People Helping People
Daybreak, our weekday drop-in center, gives people living with mental illness or physical disabilities and those struggling with addiction or HIV/AIDS, as well as the neighborhood’s elderly, a place to belong. Daybreak serves three balanced meals each weekday. Staff teach life skills and work with members to provide stability and help them reach their full potential.
Yet many of the program’s benefits stem from the participants themselves: Daybreak is a tight-knit community—a family for those who have none—that empowers and encourages members to advocate for themselves and take control of their life and their conditions.
The program provides educational, vocational, and recreational opportunities, such as trips to state parks and hands-on visits to community gardens, that otherwise would not be available to participants. To gain membership, individuals must complete and/or stay active in treatment.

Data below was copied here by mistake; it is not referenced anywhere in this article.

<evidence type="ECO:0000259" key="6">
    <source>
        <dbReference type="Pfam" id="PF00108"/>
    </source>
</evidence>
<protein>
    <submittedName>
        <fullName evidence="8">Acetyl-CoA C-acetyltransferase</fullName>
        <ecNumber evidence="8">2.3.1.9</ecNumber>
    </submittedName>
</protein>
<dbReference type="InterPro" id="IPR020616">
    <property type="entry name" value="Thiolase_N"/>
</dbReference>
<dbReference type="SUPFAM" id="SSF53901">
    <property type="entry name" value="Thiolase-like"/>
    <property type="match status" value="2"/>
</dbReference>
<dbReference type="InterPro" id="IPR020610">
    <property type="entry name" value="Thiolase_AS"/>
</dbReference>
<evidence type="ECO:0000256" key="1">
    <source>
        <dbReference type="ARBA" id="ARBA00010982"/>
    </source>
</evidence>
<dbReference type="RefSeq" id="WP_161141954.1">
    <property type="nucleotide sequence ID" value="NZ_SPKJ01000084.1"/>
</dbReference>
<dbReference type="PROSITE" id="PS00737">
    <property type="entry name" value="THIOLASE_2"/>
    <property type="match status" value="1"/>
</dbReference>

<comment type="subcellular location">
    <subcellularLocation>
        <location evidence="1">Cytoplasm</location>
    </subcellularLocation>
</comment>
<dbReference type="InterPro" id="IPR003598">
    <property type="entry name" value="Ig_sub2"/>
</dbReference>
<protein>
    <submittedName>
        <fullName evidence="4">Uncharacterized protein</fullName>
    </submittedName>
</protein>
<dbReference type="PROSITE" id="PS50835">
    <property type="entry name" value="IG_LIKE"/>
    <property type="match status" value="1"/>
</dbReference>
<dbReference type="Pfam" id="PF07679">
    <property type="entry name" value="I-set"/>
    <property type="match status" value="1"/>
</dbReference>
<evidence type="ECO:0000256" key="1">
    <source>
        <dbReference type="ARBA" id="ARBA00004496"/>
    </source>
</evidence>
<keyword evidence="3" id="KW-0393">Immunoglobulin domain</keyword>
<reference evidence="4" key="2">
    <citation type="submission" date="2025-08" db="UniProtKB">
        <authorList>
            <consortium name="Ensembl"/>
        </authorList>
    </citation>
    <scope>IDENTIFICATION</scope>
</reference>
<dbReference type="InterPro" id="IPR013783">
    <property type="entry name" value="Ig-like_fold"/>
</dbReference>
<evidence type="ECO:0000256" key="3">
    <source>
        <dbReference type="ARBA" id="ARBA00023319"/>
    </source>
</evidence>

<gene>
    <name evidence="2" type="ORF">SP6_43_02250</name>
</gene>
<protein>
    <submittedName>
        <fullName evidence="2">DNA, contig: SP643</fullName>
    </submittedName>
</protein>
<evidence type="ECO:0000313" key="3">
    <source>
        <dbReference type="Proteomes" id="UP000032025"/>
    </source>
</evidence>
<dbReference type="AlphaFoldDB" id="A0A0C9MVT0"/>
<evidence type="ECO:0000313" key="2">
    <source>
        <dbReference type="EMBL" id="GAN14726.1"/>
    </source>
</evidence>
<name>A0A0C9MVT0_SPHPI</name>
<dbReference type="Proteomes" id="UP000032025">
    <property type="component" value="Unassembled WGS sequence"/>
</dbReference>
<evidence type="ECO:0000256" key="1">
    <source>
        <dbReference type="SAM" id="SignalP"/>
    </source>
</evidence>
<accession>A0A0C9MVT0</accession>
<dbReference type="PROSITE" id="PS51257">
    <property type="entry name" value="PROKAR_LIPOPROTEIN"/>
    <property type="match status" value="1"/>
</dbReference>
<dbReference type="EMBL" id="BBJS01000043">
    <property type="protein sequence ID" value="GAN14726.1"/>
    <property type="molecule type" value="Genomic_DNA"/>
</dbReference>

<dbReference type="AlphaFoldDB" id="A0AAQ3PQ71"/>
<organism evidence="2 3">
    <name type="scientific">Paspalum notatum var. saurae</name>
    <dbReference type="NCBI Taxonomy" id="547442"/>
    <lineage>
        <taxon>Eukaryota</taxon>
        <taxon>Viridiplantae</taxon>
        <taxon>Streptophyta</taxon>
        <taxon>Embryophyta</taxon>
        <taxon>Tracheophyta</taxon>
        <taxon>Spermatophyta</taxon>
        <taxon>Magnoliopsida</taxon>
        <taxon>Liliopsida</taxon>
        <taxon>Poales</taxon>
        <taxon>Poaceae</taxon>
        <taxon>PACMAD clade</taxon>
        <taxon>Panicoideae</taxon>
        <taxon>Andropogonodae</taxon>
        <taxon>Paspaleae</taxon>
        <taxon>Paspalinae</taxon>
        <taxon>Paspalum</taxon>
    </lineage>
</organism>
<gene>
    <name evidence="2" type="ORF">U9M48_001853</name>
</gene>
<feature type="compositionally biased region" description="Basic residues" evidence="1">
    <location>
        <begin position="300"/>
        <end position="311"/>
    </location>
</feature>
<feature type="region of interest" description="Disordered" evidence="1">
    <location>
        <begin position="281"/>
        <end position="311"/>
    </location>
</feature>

Daybreak dates back to the late 1970s, when the owner of an anchor store in downtown Allentown responded to customer complaints about a crowd of “vagrants” loitering and blocking the store’s entrance. After learning that these people had been released from the state hospital and had nowhere else to go, he did not call the police. Instead, he called the Conference and asked us to help, which led to the Daybreak’s opening in 1979.
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